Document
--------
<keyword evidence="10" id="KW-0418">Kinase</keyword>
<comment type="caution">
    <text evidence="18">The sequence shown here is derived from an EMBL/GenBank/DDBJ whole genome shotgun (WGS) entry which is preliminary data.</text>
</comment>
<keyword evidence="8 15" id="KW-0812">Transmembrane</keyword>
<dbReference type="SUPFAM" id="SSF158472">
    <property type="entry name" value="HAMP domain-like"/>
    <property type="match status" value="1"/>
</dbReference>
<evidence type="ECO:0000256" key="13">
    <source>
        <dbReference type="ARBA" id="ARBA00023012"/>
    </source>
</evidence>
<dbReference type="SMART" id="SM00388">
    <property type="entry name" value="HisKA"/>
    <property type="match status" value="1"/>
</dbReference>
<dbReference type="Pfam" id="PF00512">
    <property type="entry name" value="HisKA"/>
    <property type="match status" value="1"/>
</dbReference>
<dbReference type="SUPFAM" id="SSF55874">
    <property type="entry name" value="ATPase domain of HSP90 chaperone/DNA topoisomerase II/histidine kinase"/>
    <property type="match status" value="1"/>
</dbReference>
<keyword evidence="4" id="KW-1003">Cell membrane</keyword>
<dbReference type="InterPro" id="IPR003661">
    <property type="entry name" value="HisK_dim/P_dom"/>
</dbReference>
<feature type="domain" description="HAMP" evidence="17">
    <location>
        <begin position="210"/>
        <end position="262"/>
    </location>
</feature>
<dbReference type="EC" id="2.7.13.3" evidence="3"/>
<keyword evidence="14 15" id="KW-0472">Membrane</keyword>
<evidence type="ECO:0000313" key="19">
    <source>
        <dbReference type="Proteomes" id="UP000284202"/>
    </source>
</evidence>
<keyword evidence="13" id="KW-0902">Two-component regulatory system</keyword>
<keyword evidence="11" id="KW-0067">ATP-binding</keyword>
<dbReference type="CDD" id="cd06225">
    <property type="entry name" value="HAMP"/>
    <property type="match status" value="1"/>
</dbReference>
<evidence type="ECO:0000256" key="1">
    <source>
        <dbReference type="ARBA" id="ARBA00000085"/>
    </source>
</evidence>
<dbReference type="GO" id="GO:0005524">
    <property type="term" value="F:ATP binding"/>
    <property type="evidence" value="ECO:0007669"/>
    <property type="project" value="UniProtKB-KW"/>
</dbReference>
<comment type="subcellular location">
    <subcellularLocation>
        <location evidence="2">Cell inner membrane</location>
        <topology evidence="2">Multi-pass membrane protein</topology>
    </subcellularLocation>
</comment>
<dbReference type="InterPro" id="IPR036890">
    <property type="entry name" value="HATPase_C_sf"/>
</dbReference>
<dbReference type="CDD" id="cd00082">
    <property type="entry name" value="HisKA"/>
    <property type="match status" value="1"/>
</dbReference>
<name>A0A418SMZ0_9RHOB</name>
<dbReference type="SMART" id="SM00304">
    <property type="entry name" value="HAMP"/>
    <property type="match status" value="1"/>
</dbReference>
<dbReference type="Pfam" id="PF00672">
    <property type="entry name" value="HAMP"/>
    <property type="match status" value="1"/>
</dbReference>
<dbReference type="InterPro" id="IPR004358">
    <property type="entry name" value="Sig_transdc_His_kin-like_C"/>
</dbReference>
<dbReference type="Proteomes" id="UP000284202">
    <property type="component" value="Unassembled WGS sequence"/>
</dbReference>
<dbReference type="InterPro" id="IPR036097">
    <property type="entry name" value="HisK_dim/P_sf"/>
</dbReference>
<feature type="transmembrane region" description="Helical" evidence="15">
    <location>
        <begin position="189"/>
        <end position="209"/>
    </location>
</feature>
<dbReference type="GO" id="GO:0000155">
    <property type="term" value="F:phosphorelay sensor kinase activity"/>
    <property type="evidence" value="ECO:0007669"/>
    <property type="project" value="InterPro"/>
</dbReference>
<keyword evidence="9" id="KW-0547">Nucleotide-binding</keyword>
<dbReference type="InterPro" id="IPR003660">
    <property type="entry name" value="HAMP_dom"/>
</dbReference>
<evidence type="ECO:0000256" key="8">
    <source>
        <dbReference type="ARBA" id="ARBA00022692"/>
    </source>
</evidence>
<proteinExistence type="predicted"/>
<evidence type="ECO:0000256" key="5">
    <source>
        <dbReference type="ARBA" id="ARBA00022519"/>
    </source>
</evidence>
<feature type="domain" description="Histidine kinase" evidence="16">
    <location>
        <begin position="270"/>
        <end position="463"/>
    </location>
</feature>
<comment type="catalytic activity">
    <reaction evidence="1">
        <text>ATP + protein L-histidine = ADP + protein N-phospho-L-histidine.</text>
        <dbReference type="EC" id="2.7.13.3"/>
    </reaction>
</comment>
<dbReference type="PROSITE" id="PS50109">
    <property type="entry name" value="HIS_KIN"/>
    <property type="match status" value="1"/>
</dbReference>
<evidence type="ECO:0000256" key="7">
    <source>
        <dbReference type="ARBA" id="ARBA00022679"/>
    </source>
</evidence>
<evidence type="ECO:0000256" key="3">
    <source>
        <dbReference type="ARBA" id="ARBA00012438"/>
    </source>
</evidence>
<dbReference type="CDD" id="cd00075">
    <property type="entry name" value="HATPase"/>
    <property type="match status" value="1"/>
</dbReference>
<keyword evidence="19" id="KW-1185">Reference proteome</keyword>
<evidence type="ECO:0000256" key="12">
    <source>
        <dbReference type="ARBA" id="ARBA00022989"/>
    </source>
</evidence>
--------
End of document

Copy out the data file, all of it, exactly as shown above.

<keyword evidence="10" id="KW-0418">Kinase</keyword>
<comment type="caution">
    <text evidence="18">The sequence shown here is derived from an EMBL/GenBank/DDBJ whole genome shotgun (WGS) entry which is preliminary data.</text>
</comment>
<keyword evidence="8 15" id="KW-0812">Transmembrane</keyword>
<dbReference type="SUPFAM" id="SSF158472">
    <property type="entry name" value="HAMP domain-like"/>
    <property type="match status" value="1"/>
</dbReference>
<evidence type="ECO:0000256" key="13">
    <source>
        <dbReference type="ARBA" id="ARBA00023012"/>
    </source>
</evidence>
<dbReference type="SMART" id="SM00388">
    <property type="entry name" value="HisKA"/>
    <property type="match status" value="1"/>
</dbReference>
<dbReference type="Pfam" id="PF00512">
    <property type="entry name" value="HisKA"/>
    <property type="match status" value="1"/>
</dbReference>
<dbReference type="SUPFAM" id="SSF55874">
    <property type="entry name" value="ATPase domain of HSP90 chaperone/DNA topoisomerase II/histidine kinase"/>
    <property type="match status" value="1"/>
</dbReference>
<keyword evidence="4" id="KW-1003">Cell membrane</keyword>
<dbReference type="InterPro" id="IPR003661">
    <property type="entry name" value="HisK_dim/P_dom"/>
</dbReference>
<feature type="domain" description="HAMP" evidence="17">
    <location>
        <begin position="210"/>
        <end position="262"/>
    </location>
</feature>
<dbReference type="EC" id="2.7.13.3" evidence="3"/>
<keyword evidence="14 15" id="KW-0472">Membrane</keyword>
<evidence type="ECO:0000313" key="19">
    <source>
        <dbReference type="Proteomes" id="UP000284202"/>
    </source>
</evidence>
<keyword evidence="13" id="KW-0902">Two-component regulatory system</keyword>
<keyword evidence="11" id="KW-0067">ATP-binding</keyword>
<dbReference type="CDD" id="cd06225">
    <property type="entry name" value="HAMP"/>
    <property type="match status" value="1"/>
</dbReference>
<evidence type="ECO:0000256" key="1">
    <source>
        <dbReference type="ARBA" id="ARBA00000085"/>
    </source>
</evidence>
<dbReference type="GO" id="GO:0005524">
    <property type="term" value="F:ATP binding"/>
    <property type="evidence" value="ECO:0007669"/>
    <property type="project" value="UniProtKB-KW"/>
</dbReference>
<comment type="subcellular location">
    <subcellularLocation>
        <location evidence="2">Cell inner membrane</location>
        <topology evidence="2">Multi-pass membrane protein</topology>
    </subcellularLocation>
</comment>
<dbReference type="InterPro" id="IPR036890">
    <property type="entry name" value="HATPase_C_sf"/>
</dbReference>
<dbReference type="CDD" id="cd00082">
    <property type="entry name" value="HisKA"/>
    <property type="match status" value="1"/>
</dbReference>
<name>A0A418SMZ0_9RHOB</name>
<dbReference type="SMART" id="SM00304">
    <property type="entry name" value="HAMP"/>
    <property type="match status" value="1"/>
</dbReference>
<dbReference type="Pfam" id="PF00672">
    <property type="entry name" value="HAMP"/>
    <property type="match status" value="1"/>
</dbReference>
<dbReference type="InterPro" id="IPR004358">
    <property type="entry name" value="Sig_transdc_His_kin-like_C"/>
</dbReference>
<dbReference type="Proteomes" id="UP000284202">
    <property type="component" value="Unassembled WGS sequence"/>
</dbReference>
<dbReference type="InterPro" id="IPR036097">
    <property type="entry name" value="HisK_dim/P_sf"/>
</dbReference>
<feature type="transmembrane region" description="Helical" evidence="15">
    <location>
        <begin position="189"/>
        <end position="209"/>
    </location>
</feature>
<dbReference type="GO" id="GO:0000155">
    <property type="term" value="F:phosphorelay sensor kinase activity"/>
    <property type="evidence" value="ECO:0007669"/>
    <property type="project" value="InterPro"/>
</dbReference>
<keyword evidence="9" id="KW-0547">Nucleotide-binding</keyword>
<dbReference type="InterPro" id="IPR003660">
    <property type="entry name" value="HAMP_dom"/>
</dbReference>
<evidence type="ECO:0000256" key="8">
    <source>
        <dbReference type="ARBA" id="ARBA00022692"/>
    </source>
</evidence>
<proteinExistence type="predicted"/>
<evidence type="ECO:0000256" key="5">
    <source>
        <dbReference type="ARBA" id="ARBA00022519"/>
    </source>
</evidence>
<feature type="domain" description="Histidine kinase" evidence="16">
    <location>
        <begin position="270"/>
        <end position="463"/>
    </location>
</feature>
<comment type="catalytic activity">
    <reaction evidence="1">
        <text>ATP + protein L-histidine = ADP + protein N-phospho-L-histidine.</text>
        <dbReference type="EC" id="2.7.13.3"/>
    </reaction>
</comment>
<dbReference type="PROSITE" id="PS50109">
    <property type="entry name" value="HIS_KIN"/>
    <property type="match status" value="1"/>
</dbReference>
<evidence type="ECO:0000256" key="7">
    <source>
        <dbReference type="ARBA" id="ARBA00022679"/>
    </source>
</evidence>
<evidence type="ECO:0000256" key="3">
    <source>
        <dbReference type="ARBA" id="ARBA00012438"/>
    </source>
</evidence>
<dbReference type="CDD" id="cd00075">
    <property type="entry name" value="HATPase"/>
    <property type="match status" value="1"/>
</dbReference>
<keyword evidence="19" id="KW-1185">Reference proteome</keyword>
<evidence type="ECO:0000256" key="12">
    <source>
        <dbReference type="ARBA" id="ARBA00022989"/>
    </source>
</evidence>